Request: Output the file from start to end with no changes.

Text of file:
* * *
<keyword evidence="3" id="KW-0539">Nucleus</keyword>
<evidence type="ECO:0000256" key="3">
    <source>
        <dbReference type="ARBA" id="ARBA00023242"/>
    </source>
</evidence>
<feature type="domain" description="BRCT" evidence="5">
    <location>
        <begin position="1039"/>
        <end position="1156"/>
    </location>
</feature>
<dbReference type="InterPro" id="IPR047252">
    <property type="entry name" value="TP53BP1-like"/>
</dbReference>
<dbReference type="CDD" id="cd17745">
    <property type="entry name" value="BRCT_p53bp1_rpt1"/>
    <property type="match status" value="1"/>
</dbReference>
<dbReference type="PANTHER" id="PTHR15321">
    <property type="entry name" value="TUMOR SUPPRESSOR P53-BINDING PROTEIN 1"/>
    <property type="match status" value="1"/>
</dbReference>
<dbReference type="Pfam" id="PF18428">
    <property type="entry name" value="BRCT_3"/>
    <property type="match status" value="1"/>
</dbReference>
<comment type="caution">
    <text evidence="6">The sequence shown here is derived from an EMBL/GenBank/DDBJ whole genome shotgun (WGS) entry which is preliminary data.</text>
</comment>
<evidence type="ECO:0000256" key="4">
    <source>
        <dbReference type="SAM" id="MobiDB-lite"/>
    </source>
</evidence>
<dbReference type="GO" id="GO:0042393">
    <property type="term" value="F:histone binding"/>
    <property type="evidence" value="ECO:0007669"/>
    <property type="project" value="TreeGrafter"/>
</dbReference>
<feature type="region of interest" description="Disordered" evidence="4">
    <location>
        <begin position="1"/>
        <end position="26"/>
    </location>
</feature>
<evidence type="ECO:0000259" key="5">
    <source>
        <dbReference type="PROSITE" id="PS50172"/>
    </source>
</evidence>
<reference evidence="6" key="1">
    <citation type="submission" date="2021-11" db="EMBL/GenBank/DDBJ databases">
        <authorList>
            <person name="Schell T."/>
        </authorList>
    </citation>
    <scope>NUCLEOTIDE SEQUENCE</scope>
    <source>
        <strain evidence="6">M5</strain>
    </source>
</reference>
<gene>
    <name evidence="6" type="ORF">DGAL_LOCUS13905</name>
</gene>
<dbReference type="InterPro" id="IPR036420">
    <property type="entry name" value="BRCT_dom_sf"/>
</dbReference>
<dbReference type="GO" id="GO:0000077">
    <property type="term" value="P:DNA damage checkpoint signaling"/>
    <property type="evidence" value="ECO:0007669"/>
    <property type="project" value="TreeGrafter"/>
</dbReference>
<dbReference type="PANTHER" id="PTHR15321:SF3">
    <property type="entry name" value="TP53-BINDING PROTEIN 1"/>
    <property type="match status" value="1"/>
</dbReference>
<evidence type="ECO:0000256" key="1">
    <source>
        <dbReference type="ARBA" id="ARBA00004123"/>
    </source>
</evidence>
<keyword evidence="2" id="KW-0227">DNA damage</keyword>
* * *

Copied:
<keyword evidence="3" id="KW-0539">Nucleus</keyword>
<evidence type="ECO:0000256" key="3">
    <source>
        <dbReference type="ARBA" id="ARBA00023242"/>
    </source>
</evidence>
<feature type="domain" description="BRCT" evidence="5">
    <location>
        <begin position="1039"/>
        <end position="1156"/>
    </location>
</feature>
<dbReference type="InterPro" id="IPR047252">
    <property type="entry name" value="TP53BP1-like"/>
</dbReference>
<dbReference type="CDD" id="cd17745">
    <property type="entry name" value="BRCT_p53bp1_rpt1"/>
    <property type="match status" value="1"/>
</dbReference>
<dbReference type="PANTHER" id="PTHR15321">
    <property type="entry name" value="TUMOR SUPPRESSOR P53-BINDING PROTEIN 1"/>
    <property type="match status" value="1"/>
</dbReference>
<dbReference type="Pfam" id="PF18428">
    <property type="entry name" value="BRCT_3"/>
    <property type="match status" value="1"/>
</dbReference>
<comment type="caution">
    <text evidence="6">The sequence shown here is derived from an EMBL/GenBank/DDBJ whole genome shotgun (WGS) entry which is preliminary data.</text>
</comment>
<evidence type="ECO:0000256" key="4">
    <source>
        <dbReference type="SAM" id="MobiDB-lite"/>
    </source>
</evidence>
<dbReference type="GO" id="GO:0042393">
    <property type="term" value="F:histone binding"/>
    <property type="evidence" value="ECO:0007669"/>
    <property type="project" value="TreeGrafter"/>
</dbReference>
<feature type="region of interest" description="Disordered" evidence="4">
    <location>
        <begin position="1"/>
        <end position="26"/>
    </location>
</feature>
<evidence type="ECO:0000259" key="5">
    <source>
        <dbReference type="PROSITE" id="PS50172"/>
    </source>
</evidence>
<reference evidence="6" key="1">
    <citation type="submission" date="2021-11" db="EMBL/GenBank/DDBJ databases">
        <authorList>
            <person name="Schell T."/>
        </authorList>
    </citation>
    <scope>NUCLEOTIDE SEQUENCE</scope>
    <source>
        <strain evidence="6">M5</strain>
    </source>
</reference>
<gene>
    <name evidence="6" type="ORF">DGAL_LOCUS13905</name>
</gene>
<dbReference type="InterPro" id="IPR036420">
    <property type="entry name" value="BRCT_dom_sf"/>
</dbReference>
<dbReference type="GO" id="GO:0000077">
    <property type="term" value="P:DNA damage checkpoint signaling"/>
    <property type="evidence" value="ECO:0007669"/>
    <property type="project" value="TreeGrafter"/>
</dbReference>
<dbReference type="PANTHER" id="PTHR15321:SF3">
    <property type="entry name" value="TP53-BINDING PROTEIN 1"/>
    <property type="match status" value="1"/>
</dbReference>
<evidence type="ECO:0000256" key="1">
    <source>
        <dbReference type="ARBA" id="ARBA00004123"/>
    </source>
</evidence>
<keyword evidence="2" id="KW-0227">DNA damage</keyword>